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George Friderick Handel (1685-1759) Germany. Age of 18 devoted life to music First serious Opera – Rodrigo performed in 1707 Appointed Kapellmeister ( director of music for the monarch or nobleman ) to the Elector of Hanover in 1710 Permission to take year’s leave in London. Remained in

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george friderick handel 1685 1759 germany

George Friderick Handel(1685-1759) Germany

  • Age of 18 devoted life to music
  • First serious Opera – Rodrigo performed in 1707
  • Appointed Kapellmeister (director of music for the monarch or nobleman) to the Elector of Hanover in 1710
  • Permission to take year’s leave in London. Remained in
  • England for the rest of his life
  • Wrote many instrumental works – Overtures, Concerti
  • Grossi
  • Became Royal Court composer to George 1 of England
  • Wrote the Water Music for the king’s triumphant
  • procession up the River Thames
  • Buried in Westminster Abbey
  • A musical work based on words or stories (libretto) from the Bible
  • Name taken from St Philip Neri’s oratory or ‘Hall of Prayer’ situated in Rome
  • Designed for concert hall performance
  • Used Operatic form – Recitative, Aria and Chorus
  • Famous Handel Oratorios include:

Judas Maccabeus, Samson, Solomon, Saul, Israel in Egypt and the Messiah

  • Recitative – a style used in operas, oratorios and cantatas (part of church service for choir and soloists) in which the text is told (declaimed) in the rhythm of natural speech. It sounds half sung / half spoken. The accompaniment (backing) is very minimal. It sets the scene.
  • Aria – a solo vocal piece with instrumental accompaniment (backing) – Reflects mood or emotion and is elaborate to show the singers expertise in full
  • Chorus – the whole choir sings summing up the action of the story. They can sound very powerful
background to messiah
Background to Messiah
  • Italian operas were becoming unpopular in London
  • A sacred opera written in English more popular
  • Written for concert performance
  • 1741, Handel writes the Messiah
  • First performed in Dublin in 1742
  • First English performance at Covent Garden in 1743 – (did not make a good impression with the London Audience!!)
  • Original accompaniment (strings, continuo (trumpets and timpani used in several of the uplifting movements)
  • Handel went on to add parts for oboes and bassoon to double the string parts and in places the voice parts
structure of the oratorio in messiah
Structure of the Oratorio in Messiah
  • ‘And the Glory of the Lord’ is the 4thmovement of the work
  • It is the first chorus of the work
  • Scored (written) for SATB (Soprano, Alto, Tenor and Bass)
  • Orchestral accompaniment (backing)
  • It follows the opening instrumental overture, then two solo items –
  • a Tenor recitative ‘Comfort ye my people’

and a Tenor aria ‘Ev’ry valley’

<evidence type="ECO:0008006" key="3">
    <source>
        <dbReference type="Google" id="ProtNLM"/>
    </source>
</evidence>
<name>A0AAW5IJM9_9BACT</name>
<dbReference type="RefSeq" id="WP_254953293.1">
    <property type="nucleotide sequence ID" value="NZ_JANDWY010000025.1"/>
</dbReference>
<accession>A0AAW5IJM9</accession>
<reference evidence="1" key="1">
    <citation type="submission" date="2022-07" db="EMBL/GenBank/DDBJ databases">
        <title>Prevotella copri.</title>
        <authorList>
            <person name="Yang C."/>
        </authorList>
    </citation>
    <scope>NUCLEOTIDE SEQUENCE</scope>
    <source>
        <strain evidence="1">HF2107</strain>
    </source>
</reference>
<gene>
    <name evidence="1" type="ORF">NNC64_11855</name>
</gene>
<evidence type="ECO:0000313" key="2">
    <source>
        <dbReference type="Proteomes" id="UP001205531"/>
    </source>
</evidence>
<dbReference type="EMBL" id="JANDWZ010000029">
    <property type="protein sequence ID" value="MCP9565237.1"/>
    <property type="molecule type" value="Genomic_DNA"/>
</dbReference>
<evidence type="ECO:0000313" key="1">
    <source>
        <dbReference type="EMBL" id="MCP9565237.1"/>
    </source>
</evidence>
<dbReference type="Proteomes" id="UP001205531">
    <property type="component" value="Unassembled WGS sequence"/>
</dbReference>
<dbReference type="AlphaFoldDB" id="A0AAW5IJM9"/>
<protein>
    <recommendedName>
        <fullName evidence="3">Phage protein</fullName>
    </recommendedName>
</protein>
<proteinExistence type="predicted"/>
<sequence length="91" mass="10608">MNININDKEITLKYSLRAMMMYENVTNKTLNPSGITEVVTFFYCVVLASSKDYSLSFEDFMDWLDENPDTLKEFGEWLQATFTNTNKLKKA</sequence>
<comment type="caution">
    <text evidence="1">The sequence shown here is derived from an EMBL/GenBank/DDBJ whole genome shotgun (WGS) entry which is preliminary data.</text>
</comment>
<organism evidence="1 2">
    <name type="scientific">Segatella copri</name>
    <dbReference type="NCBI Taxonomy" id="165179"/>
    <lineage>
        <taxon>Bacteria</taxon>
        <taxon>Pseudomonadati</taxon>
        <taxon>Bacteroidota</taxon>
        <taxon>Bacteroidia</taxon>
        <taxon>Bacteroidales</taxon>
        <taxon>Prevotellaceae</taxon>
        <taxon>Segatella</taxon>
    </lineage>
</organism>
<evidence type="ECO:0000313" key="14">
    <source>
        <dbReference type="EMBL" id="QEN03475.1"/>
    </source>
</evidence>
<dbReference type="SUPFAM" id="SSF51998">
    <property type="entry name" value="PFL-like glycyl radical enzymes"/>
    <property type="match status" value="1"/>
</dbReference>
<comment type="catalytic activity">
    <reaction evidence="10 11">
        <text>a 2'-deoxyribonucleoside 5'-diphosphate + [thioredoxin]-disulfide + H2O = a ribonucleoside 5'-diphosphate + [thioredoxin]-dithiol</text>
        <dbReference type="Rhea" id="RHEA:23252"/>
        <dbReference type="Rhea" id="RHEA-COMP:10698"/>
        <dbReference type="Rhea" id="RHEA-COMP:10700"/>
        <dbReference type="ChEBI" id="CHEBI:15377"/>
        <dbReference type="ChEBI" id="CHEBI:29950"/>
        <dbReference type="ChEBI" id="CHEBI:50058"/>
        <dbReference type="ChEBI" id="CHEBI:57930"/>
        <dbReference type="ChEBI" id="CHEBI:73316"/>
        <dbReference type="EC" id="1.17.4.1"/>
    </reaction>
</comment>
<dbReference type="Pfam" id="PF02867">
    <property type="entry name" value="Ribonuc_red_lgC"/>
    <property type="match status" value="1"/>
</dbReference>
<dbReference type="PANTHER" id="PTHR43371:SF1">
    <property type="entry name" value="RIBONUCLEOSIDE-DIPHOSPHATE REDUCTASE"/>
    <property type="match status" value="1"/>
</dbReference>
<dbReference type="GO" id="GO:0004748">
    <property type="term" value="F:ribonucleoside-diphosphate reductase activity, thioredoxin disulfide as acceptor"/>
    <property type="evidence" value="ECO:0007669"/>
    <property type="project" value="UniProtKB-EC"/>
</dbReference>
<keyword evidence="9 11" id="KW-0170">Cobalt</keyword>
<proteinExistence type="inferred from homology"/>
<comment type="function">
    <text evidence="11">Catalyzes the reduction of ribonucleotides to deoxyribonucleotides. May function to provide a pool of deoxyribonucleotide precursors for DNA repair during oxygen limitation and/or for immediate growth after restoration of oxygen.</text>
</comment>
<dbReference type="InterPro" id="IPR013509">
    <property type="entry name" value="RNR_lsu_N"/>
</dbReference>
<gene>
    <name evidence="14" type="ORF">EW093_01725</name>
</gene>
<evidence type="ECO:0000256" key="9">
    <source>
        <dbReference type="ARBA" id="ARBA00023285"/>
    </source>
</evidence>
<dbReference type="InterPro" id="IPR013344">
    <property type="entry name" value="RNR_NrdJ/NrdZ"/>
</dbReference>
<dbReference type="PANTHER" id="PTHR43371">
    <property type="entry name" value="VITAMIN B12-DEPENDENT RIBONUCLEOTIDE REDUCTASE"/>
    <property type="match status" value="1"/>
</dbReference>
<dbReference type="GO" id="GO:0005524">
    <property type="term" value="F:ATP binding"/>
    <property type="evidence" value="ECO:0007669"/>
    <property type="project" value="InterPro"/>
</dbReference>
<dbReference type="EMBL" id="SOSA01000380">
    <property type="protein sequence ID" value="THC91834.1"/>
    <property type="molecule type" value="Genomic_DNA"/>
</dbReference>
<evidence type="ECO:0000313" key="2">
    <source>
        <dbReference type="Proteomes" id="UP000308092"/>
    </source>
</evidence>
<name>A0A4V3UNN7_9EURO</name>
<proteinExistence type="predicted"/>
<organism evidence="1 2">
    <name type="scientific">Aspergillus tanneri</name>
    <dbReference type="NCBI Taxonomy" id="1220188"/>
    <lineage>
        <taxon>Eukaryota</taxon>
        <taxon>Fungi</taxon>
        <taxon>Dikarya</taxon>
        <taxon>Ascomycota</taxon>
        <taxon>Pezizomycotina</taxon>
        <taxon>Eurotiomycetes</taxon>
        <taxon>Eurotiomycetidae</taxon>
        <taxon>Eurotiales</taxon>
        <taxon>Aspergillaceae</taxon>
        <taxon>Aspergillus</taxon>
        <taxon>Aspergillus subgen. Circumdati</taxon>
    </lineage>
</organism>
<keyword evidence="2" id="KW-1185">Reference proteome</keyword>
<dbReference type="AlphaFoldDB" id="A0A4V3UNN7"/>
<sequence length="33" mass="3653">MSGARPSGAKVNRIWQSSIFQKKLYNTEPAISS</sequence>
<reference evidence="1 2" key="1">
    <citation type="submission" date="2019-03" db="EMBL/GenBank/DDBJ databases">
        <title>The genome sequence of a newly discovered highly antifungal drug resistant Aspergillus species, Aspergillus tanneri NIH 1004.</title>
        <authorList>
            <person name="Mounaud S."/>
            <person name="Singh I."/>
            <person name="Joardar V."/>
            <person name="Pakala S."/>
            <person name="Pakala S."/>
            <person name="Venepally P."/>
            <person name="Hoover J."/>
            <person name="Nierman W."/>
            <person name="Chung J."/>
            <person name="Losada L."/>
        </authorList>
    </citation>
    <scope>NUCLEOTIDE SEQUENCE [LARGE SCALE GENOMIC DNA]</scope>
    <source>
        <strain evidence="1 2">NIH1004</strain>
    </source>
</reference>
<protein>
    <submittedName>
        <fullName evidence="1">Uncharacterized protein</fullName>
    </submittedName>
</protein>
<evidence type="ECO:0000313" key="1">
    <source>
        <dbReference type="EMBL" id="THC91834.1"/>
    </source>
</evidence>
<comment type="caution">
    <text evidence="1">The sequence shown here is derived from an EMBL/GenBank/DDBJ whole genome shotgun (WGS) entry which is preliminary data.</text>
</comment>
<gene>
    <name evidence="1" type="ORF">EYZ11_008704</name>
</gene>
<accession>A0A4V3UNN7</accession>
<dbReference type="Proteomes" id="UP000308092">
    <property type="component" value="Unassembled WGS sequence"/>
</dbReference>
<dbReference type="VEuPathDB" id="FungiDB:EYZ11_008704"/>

musical ideas there are 4 main ideas in this chorus
Musical Ideas There are 4 main ideas in this chorus
  • All four of these ideas are contrasted (made to sound different)
  • Each phrase (melody) has its own character and shape
  • The whole movement matches the joyful words through time signature and Allegro tempo marking
  • The key signature is in A major
  • Modulates to the dominant – E major
  • And then the dominant of the dominant – B major
  • Minor keys are avoided to match the joyful words
musical ideas
Musical Ideas
  • Idea 1: ‘And the glory of the Lord’
  • Characteristic features:
  • The first three notes outline a triad (A major)
  • The melody ends in a scalic stepwise movement
  • The setting if the words are mainly syllabic (one note per syllable)

Idea 2: ‘Shall be revealed’

  • Characteristic features:
  • Two one bar descending sequences
  • The setting if the words are mainly melismatic (several notes to a syllable e.g. revealed)

Idea 3: ‘And all flesh shall see it together’

  • Characteristic features:
  • A repetitive idea based on three statements of the descending fourth
  • The repetition gives the impression of a firm statement

Idea 4: ‘For the mouth of the Lord has spoken it’

  • Characteristic features:
  • Long dotted minim repeated notes
  • Used to emphasis conviction
  • Tenors and basses double together
  • cadence two chords at the end of a musical phrase. There are four main types of cadence: perfect, imperfect, interrupted and plagal
  • harmonic rhythm the number of times the chords change per bar
  • hemiola in triple time, this is a harmonic device often used towards a cadence point, in which notes are grouped in two beat units, e.g.
  • homophonic common musical texture comprising a melody part and accompaniment
  • imitative literally separate parts copying or imitating each other. If the imitation is note for note the same, this will then be a canon
  • modulating when the music changes key
  • pedal a sustained note usually in the lowest bass part. In the middle of a musical texture it is called an inner pedal and if at the top, an inverted pedal
  • perfect cadence chord V followed by chord I pitch how high or low a note sounds plagal cadence chord IV followed by chord I
  • tonic the first degree of a scale, the keynote, e.g. in C major the note C is the tonic note
  • Vb dominant chord (V) in first inversion (b)
  • V7c dominant 7th chord (V7) in second inversion (c)
  • Diatonic – notes or chords belonging to the key
  • Affection – mood of the music